That's what I remember. Anyone else?
true, they told us that too, it's alo in the booklet they gave us....but at the time of the crash you really don't have time to think....it all happens way too fast....you don't really have time to think hmmmm :humm: what was it the instructor told me?.........also, this was my first crash/drop........and it was later that i found out the wheel locked......at the very first i thought it was because of the water on the ground.
flynrider wrote:
omar wrote:Rear wheel lock...
The opposite for the rear wheel locking, the advice was to just apply rear brake harder if the rear wheel locks.

That's what I remember. Anyone else?
I'm curious about this last one. If your rear wheel is locked, how does applying more rear brake help??
i think someone asked this during the msf.........i think its so that it keeps the rear wheel locked.

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#25 Unread post by scan » Mon Nov 14, 2005 5:39 pm

flynrider wrote:
omar wrote:Rear wheel lock...
The opposite for the rear wheel locking, the advice was to just apply rear brake harder if the rear wheel locks.

That's what I remember. Anyone else?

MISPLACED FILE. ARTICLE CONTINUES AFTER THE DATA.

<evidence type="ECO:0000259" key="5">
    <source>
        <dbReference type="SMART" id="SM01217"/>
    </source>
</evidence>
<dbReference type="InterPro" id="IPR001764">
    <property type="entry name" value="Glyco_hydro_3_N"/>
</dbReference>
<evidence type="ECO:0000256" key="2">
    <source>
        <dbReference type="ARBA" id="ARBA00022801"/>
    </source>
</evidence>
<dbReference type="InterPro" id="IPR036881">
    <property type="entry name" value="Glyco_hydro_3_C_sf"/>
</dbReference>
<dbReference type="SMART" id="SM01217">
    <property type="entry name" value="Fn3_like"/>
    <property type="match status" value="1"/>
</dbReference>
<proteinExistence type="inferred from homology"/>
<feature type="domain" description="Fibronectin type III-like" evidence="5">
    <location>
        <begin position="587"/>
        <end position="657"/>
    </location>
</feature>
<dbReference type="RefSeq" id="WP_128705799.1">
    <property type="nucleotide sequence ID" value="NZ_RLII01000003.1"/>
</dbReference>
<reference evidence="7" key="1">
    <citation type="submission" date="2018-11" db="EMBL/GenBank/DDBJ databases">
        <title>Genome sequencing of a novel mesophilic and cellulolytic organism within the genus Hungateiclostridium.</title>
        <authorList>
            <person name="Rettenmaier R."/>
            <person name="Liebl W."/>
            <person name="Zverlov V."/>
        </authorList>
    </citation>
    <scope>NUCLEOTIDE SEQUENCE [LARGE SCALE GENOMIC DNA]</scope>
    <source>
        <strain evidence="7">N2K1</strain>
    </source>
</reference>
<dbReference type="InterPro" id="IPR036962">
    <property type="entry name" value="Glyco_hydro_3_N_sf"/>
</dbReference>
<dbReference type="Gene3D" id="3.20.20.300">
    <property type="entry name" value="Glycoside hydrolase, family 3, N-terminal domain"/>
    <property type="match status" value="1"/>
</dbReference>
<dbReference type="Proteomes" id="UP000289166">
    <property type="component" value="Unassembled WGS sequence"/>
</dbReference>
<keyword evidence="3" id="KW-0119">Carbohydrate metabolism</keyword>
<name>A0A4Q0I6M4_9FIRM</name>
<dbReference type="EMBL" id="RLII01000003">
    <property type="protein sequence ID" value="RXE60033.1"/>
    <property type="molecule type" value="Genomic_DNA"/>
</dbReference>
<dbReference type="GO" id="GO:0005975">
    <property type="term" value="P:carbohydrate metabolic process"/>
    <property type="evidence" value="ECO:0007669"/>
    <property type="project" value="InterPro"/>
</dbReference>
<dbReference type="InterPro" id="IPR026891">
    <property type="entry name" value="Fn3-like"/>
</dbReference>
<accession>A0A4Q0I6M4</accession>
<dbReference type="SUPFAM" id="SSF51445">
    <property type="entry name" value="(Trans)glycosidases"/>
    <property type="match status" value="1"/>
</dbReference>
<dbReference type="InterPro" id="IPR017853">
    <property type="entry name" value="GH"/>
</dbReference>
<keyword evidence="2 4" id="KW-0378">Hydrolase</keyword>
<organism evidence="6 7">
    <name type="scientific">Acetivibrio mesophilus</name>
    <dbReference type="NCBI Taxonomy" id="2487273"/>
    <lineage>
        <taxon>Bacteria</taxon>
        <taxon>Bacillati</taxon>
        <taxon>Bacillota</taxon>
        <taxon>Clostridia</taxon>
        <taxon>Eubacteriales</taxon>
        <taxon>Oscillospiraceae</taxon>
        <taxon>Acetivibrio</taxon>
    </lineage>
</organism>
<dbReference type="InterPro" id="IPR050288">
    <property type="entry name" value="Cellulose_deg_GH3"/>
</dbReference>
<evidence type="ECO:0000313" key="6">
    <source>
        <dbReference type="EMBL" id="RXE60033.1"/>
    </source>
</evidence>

I'm curious about this last one. If your rear wheel is locked, how does applying more rear brake help??
If you don't leave it locked, when it begins rolling again, it will not be in the correct place to resume rolling - so begins a tank slapper. This is where the front and back cannot get re-aligned. The front and rear begin ocsilating and depending on your speed it may be violent. Nasty business that. The usual result of a tank-slapper is a high-side fall - where you go over the bike and into the air. If you stay on the rear brake you might be able to ride out the skid, or worse case low-side your bike - better than a high-side.
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#26 Unread post by flynrider » Mon Nov 14, 2005 5:54 pm

OK, I think I get it. If the locked rear wheel slides out of the line of travel, then yes, it's not a good idea to let it start rolling again. I guess i was confused by the way it was put. I couldn't see how applying more pressure to the rear brake could help once it was locked.